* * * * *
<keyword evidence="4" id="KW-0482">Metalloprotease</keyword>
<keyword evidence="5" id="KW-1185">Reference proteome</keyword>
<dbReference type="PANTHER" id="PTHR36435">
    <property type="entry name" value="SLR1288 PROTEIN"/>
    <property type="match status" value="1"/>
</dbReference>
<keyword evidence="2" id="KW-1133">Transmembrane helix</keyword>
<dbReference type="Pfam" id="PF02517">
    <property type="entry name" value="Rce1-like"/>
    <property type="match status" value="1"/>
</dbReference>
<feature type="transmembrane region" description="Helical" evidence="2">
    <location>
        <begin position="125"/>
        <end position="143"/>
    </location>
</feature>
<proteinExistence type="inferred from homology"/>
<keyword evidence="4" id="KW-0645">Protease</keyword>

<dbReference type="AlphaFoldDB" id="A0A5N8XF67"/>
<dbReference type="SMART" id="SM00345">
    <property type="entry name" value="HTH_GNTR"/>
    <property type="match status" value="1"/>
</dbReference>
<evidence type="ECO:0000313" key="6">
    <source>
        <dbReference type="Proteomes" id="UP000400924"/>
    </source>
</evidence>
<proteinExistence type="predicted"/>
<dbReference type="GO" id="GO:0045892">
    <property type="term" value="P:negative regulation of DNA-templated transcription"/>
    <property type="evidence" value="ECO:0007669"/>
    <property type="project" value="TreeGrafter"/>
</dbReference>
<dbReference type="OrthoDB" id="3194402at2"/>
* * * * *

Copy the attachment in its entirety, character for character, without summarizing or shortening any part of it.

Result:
<keyword evidence="4" id="KW-0482">Metalloprotease</keyword>
<keyword evidence="5" id="KW-1185">Reference proteome</keyword>
<dbReference type="PANTHER" id="PTHR36435">
    <property type="entry name" value="SLR1288 PROTEIN"/>
    <property type="match status" value="1"/>
</dbReference>
<keyword evidence="2" id="KW-1133">Transmembrane helix</keyword>
<dbReference type="Pfam" id="PF02517">
    <property type="entry name" value="Rce1-like"/>
    <property type="match status" value="1"/>
</dbReference>
<feature type="transmembrane region" description="Helical" evidence="2">
    <location>
        <begin position="125"/>
        <end position="143"/>
    </location>
</feature>
<proteinExistence type="inferred from homology"/>
<keyword evidence="4" id="KW-0645">Protease</keyword>

<dbReference type="AlphaFoldDB" id="A0A5N8XF67"/>
<dbReference type="SMART" id="SM00345">
    <property type="entry name" value="HTH_GNTR"/>
    <property type="match status" value="1"/>
</dbReference>
<evidence type="ECO:0000313" key="6">
    <source>
        <dbReference type="Proteomes" id="UP000400924"/>
    </source>
</evidence>
<proteinExistence type="predicted"/>
<dbReference type="GO" id="GO:0045892">
    <property type="term" value="P:negative regulation of DNA-templated transcription"/>
    <property type="evidence" value="ECO:0007669"/>
    <property type="project" value="TreeGrafter"/>
</dbReference>
<dbReference type="OrthoDB" id="3194402at2"/>